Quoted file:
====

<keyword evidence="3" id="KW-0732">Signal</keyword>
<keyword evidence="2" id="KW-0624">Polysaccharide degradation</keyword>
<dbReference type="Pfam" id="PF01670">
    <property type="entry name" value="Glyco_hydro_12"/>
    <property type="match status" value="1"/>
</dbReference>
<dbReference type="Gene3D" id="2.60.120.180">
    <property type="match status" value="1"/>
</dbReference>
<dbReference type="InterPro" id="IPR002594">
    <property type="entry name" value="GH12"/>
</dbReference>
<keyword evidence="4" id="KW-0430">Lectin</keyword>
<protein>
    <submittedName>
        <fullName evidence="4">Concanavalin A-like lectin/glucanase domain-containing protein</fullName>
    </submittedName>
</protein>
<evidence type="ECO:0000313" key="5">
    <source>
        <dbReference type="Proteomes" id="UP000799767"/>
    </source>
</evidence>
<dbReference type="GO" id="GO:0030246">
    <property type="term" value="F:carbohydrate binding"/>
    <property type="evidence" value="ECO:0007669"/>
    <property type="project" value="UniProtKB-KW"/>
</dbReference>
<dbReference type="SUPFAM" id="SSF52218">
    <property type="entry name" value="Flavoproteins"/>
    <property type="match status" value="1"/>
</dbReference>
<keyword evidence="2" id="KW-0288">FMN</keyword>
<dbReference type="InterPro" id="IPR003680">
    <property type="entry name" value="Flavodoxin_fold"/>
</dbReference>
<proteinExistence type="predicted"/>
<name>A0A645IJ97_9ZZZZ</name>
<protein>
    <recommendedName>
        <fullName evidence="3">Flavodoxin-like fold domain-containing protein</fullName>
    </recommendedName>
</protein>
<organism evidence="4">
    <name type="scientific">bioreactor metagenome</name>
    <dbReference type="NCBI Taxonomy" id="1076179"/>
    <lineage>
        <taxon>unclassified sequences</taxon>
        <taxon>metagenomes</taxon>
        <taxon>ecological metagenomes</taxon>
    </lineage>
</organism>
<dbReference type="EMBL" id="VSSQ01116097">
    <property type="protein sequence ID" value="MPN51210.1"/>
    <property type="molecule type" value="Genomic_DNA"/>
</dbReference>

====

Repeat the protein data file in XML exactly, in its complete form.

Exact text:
<keyword evidence="3" id="KW-0732">Signal</keyword>
<keyword evidence="2" id="KW-0624">Polysaccharide degradation</keyword>
<dbReference type="Pfam" id="PF01670">
    <property type="entry name" value="Glyco_hydro_12"/>
    <property type="match status" value="1"/>
</dbReference>
<dbReference type="Gene3D" id="2.60.120.180">
    <property type="match status" value="1"/>
</dbReference>
<dbReference type="InterPro" id="IPR002594">
    <property type="entry name" value="GH12"/>
</dbReference>
<keyword evidence="4" id="KW-0430">Lectin</keyword>
<protein>
    <submittedName>
        <fullName evidence="4">Concanavalin A-like lectin/glucanase domain-containing protein</fullName>
    </submittedName>
</protein>
<evidence type="ECO:0000313" key="5">
    <source>
        <dbReference type="Proteomes" id="UP000799767"/>
    </source>
</evidence>
<dbReference type="GO" id="GO:0030246">
    <property type="term" value="F:carbohydrate binding"/>
    <property type="evidence" value="ECO:0007669"/>
    <property type="project" value="UniProtKB-KW"/>
</dbReference>
<dbReference type="SUPFAM" id="SSF52218">
    <property type="entry name" value="Flavoproteins"/>
    <property type="match status" value="1"/>
</dbReference>
<keyword evidence="2" id="KW-0288">FMN</keyword>
<dbReference type="InterPro" id="IPR003680">
    <property type="entry name" value="Flavodoxin_fold"/>
</dbReference>
<proteinExistence type="predicted"/>
<name>A0A645IJ97_9ZZZZ</name>
<protein>
    <recommendedName>
        <fullName evidence="3">Flavodoxin-like fold domain-containing protein</fullName>
    </recommendedName>
</protein>
<organism evidence="4">
    <name type="scientific">bioreactor metagenome</name>
    <dbReference type="NCBI Taxonomy" id="1076179"/>
    <lineage>
        <taxon>unclassified sequences</taxon>
        <taxon>metagenomes</taxon>
        <taxon>ecological metagenomes</taxon>
    </lineage>
</organism>
<dbReference type="EMBL" id="VSSQ01116097">
    <property type="protein sequence ID" value="MPN51210.1"/>
    <property type="molecule type" value="Genomic_DNA"/>
</dbReference>